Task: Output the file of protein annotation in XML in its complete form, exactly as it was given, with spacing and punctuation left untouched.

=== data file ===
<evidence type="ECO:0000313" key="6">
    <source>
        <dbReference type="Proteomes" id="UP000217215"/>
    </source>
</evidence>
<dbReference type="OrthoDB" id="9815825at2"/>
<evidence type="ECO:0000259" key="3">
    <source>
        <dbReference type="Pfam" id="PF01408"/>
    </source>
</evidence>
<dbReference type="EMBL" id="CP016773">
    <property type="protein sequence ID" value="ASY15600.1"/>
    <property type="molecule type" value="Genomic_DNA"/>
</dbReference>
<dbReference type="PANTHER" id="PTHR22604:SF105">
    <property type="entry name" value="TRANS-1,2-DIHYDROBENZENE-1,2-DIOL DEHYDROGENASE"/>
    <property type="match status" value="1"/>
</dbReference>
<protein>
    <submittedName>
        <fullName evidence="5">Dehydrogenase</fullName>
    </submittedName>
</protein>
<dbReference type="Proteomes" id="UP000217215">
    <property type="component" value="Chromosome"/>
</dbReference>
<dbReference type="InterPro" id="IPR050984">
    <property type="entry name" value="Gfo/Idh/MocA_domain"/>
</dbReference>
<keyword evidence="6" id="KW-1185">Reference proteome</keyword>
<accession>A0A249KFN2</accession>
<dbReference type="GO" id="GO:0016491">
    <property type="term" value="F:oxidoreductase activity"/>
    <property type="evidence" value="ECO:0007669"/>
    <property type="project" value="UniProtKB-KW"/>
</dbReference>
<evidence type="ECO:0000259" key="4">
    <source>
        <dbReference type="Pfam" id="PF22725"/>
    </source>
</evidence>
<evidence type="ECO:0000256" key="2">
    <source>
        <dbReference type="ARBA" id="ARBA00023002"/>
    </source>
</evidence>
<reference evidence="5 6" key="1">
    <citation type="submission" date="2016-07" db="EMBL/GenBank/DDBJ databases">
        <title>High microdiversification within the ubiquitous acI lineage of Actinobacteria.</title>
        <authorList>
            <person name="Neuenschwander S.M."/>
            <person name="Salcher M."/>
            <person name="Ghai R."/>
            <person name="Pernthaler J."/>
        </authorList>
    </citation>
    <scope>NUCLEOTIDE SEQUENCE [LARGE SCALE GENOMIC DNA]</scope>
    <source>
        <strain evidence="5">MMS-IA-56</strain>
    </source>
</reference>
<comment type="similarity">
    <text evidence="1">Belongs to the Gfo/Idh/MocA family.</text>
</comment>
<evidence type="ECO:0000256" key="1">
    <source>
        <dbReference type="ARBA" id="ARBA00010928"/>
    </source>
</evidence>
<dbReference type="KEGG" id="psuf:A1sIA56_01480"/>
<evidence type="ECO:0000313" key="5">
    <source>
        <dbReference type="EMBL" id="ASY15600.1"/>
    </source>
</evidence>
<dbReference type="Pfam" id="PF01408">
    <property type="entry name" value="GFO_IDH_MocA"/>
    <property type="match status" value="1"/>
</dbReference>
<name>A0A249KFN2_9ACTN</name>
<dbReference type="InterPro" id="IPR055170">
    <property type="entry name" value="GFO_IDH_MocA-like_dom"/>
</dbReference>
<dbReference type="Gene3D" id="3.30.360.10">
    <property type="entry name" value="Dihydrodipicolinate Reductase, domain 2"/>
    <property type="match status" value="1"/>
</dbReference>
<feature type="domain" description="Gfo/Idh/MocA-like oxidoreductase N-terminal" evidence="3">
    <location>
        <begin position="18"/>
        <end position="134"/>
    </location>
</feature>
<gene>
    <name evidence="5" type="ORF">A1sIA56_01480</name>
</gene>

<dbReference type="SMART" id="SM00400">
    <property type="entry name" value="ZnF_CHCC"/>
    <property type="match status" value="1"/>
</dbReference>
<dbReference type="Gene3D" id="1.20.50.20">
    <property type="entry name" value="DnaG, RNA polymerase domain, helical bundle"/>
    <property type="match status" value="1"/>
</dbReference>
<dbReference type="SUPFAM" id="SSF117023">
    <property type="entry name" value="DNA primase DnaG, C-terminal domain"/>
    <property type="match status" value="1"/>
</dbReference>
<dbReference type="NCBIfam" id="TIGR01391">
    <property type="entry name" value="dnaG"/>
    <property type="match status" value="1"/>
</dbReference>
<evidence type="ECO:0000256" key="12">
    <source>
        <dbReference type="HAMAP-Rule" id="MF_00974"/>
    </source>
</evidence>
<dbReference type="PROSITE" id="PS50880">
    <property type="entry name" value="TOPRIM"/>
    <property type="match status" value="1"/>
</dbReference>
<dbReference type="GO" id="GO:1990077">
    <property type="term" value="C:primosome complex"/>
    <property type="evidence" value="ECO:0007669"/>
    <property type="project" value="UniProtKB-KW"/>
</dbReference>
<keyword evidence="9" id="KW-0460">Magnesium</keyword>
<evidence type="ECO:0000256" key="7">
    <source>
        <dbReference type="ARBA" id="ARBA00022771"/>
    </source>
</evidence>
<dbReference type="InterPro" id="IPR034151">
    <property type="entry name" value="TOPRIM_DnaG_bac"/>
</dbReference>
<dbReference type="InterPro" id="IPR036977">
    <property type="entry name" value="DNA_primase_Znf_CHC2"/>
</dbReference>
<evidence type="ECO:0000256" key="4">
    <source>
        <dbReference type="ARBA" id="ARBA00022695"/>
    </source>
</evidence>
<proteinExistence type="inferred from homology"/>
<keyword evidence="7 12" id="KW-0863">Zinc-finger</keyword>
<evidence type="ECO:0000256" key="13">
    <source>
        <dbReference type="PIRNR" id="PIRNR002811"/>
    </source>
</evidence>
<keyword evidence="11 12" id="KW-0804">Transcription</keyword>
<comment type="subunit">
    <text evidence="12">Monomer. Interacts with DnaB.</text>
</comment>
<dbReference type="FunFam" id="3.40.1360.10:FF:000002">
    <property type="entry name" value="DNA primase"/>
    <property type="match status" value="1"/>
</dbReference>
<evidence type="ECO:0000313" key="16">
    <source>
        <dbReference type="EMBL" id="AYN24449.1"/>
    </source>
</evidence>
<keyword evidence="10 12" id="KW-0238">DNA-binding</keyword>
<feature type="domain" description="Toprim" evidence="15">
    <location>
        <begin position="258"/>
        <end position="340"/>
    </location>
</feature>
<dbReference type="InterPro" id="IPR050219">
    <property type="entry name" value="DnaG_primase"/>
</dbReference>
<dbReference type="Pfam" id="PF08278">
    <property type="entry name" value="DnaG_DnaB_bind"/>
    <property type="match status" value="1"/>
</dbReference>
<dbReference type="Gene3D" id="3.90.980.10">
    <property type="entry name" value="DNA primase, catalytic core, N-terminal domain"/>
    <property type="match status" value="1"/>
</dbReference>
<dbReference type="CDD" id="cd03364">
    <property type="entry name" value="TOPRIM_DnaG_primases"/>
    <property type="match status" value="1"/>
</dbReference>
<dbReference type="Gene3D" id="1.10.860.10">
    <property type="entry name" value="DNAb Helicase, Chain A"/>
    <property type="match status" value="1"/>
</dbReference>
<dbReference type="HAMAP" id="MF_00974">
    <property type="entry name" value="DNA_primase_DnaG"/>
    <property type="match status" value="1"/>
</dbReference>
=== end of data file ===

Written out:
<evidence type="ECO:0000313" key="6">
    <source>
        <dbReference type="Proteomes" id="UP000217215"/>
    </source>
</evidence>
<dbReference type="OrthoDB" id="9815825at2"/>
<evidence type="ECO:0000259" key="3">
    <source>
        <dbReference type="Pfam" id="PF01408"/>
    </source>
</evidence>
<dbReference type="EMBL" id="CP016773">
    <property type="protein sequence ID" value="ASY15600.1"/>
    <property type="molecule type" value="Genomic_DNA"/>
</dbReference>
<dbReference type="PANTHER" id="PTHR22604:SF105">
    <property type="entry name" value="TRANS-1,2-DIHYDROBENZENE-1,2-DIOL DEHYDROGENASE"/>
    <property type="match status" value="1"/>
</dbReference>
<protein>
    <submittedName>
        <fullName evidence="5">Dehydrogenase</fullName>
    </submittedName>
</protein>
<dbReference type="Proteomes" id="UP000217215">
    <property type="component" value="Chromosome"/>
</dbReference>
<dbReference type="InterPro" id="IPR050984">
    <property type="entry name" value="Gfo/Idh/MocA_domain"/>
</dbReference>
<keyword evidence="6" id="KW-1185">Reference proteome</keyword>
<accession>A0A249KFN2</accession>
<dbReference type="GO" id="GO:0016491">
    <property type="term" value="F:oxidoreductase activity"/>
    <property type="evidence" value="ECO:0007669"/>
    <property type="project" value="UniProtKB-KW"/>
</dbReference>
<evidence type="ECO:0000259" key="4">
    <source>
        <dbReference type="Pfam" id="PF22725"/>
    </source>
</evidence>
<evidence type="ECO:0000256" key="2">
    <source>
        <dbReference type="ARBA" id="ARBA00023002"/>
    </source>
</evidence>
<reference evidence="5 6" key="1">
    <citation type="submission" date="2016-07" db="EMBL/GenBank/DDBJ databases">
        <title>High microdiversification within the ubiquitous acI lineage of Actinobacteria.</title>
        <authorList>
            <person name="Neuenschwander S.M."/>
            <person name="Salcher M."/>
            <person name="Ghai R."/>
            <person name="Pernthaler J."/>
        </authorList>
    </citation>
    <scope>NUCLEOTIDE SEQUENCE [LARGE SCALE GENOMIC DNA]</scope>
    <source>
        <strain evidence="5">MMS-IA-56</strain>
    </source>
</reference>
<comment type="similarity">
    <text evidence="1">Belongs to the Gfo/Idh/MocA family.</text>
</comment>
<evidence type="ECO:0000256" key="1">
    <source>
        <dbReference type="ARBA" id="ARBA00010928"/>
    </source>
</evidence>
<dbReference type="KEGG" id="psuf:A1sIA56_01480"/>
<evidence type="ECO:0000313" key="5">
    <source>
        <dbReference type="EMBL" id="ASY15600.1"/>
    </source>
</evidence>
<dbReference type="Pfam" id="PF01408">
    <property type="entry name" value="GFO_IDH_MocA"/>
    <property type="match status" value="1"/>
</dbReference>
<name>A0A249KFN2_9ACTN</name>
<dbReference type="InterPro" id="IPR055170">
    <property type="entry name" value="GFO_IDH_MocA-like_dom"/>
</dbReference>
<dbReference type="Gene3D" id="3.30.360.10">
    <property type="entry name" value="Dihydrodipicolinate Reductase, domain 2"/>
    <property type="match status" value="1"/>
</dbReference>
<feature type="domain" description="Gfo/Idh/MocA-like oxidoreductase N-terminal" evidence="3">
    <location>
        <begin position="18"/>
        <end position="134"/>
    </location>
</feature>
<gene>
    <name evidence="5" type="ORF">A1sIA56_01480</name>
</gene>

<dbReference type="SMART" id="SM00400">
    <property type="entry name" value="ZnF_CHCC"/>
    <property type="match status" value="1"/>
</dbReference>
<dbReference type="Gene3D" id="1.20.50.20">
    <property type="entry name" value="DnaG, RNA polymerase domain, helical bundle"/>
    <property type="match status" value="1"/>
</dbReference>
<dbReference type="SUPFAM" id="SSF117023">
    <property type="entry name" value="DNA primase DnaG, C-terminal domain"/>
    <property type="match status" value="1"/>
</dbReference>
<dbReference type="NCBIfam" id="TIGR01391">
    <property type="entry name" value="dnaG"/>
    <property type="match status" value="1"/>
</dbReference>
<evidence type="ECO:0000256" key="12">
    <source>
        <dbReference type="HAMAP-Rule" id="MF_00974"/>
    </source>
</evidence>
<dbReference type="PROSITE" id="PS50880">
    <property type="entry name" value="TOPRIM"/>
    <property type="match status" value="1"/>
</dbReference>
<dbReference type="GO" id="GO:1990077">
    <property type="term" value="C:primosome complex"/>
    <property type="evidence" value="ECO:0007669"/>
    <property type="project" value="UniProtKB-KW"/>
</dbReference>
<keyword evidence="9" id="KW-0460">Magnesium</keyword>
<evidence type="ECO:0000256" key="7">
    <source>
        <dbReference type="ARBA" id="ARBA00022771"/>
    </source>
</evidence>
<dbReference type="InterPro" id="IPR034151">
    <property type="entry name" value="TOPRIM_DnaG_bac"/>
</dbReference>
<dbReference type="InterPro" id="IPR036977">
    <property type="entry name" value="DNA_primase_Znf_CHC2"/>
</dbReference>
<evidence type="ECO:0000256" key="4">
    <source>
        <dbReference type="ARBA" id="ARBA00022695"/>
    </source>
</evidence>
<proteinExistence type="inferred from homology"/>
<keyword evidence="7 12" id="KW-0863">Zinc-finger</keyword>
<evidence type="ECO:0000256" key="13">
    <source>
        <dbReference type="PIRNR" id="PIRNR002811"/>
    </source>
</evidence>
<keyword evidence="11 12" id="KW-0804">Transcription</keyword>
<comment type="subunit">
    <text evidence="12">Monomer. Interacts with DnaB.</text>
</comment>
<dbReference type="FunFam" id="3.40.1360.10:FF:000002">
    <property type="entry name" value="DNA primase"/>
    <property type="match status" value="1"/>
</dbReference>
<evidence type="ECO:0000313" key="16">
    <source>
        <dbReference type="EMBL" id="AYN24449.1"/>
    </source>
</evidence>
<keyword evidence="10 12" id="KW-0238">DNA-binding</keyword>
<feature type="domain" description="Toprim" evidence="15">
    <location>
        <begin position="258"/>
        <end position="340"/>
    </location>
</feature>
<dbReference type="InterPro" id="IPR050219">
    <property type="entry name" value="DnaG_primase"/>
</dbReference>
<dbReference type="Pfam" id="PF08278">
    <property type="entry name" value="DnaG_DnaB_bind"/>
    <property type="match status" value="1"/>
</dbReference>
<dbReference type="Gene3D" id="3.90.980.10">
    <property type="entry name" value="DNA primase, catalytic core, N-terminal domain"/>
    <property type="match status" value="1"/>
</dbReference>
<dbReference type="CDD" id="cd03364">
    <property type="entry name" value="TOPRIM_DnaG_primases"/>
    <property type="match status" value="1"/>
</dbReference>
<dbReference type="Gene3D" id="1.10.860.10">
    <property type="entry name" value="DNAb Helicase, Chain A"/>
    <property type="match status" value="1"/>
</dbReference>
<dbReference type="HAMAP" id="MF_00974">
    <property type="entry name" value="DNA_primase_DnaG"/>
    <property type="match status" value="1"/>
</dbReference>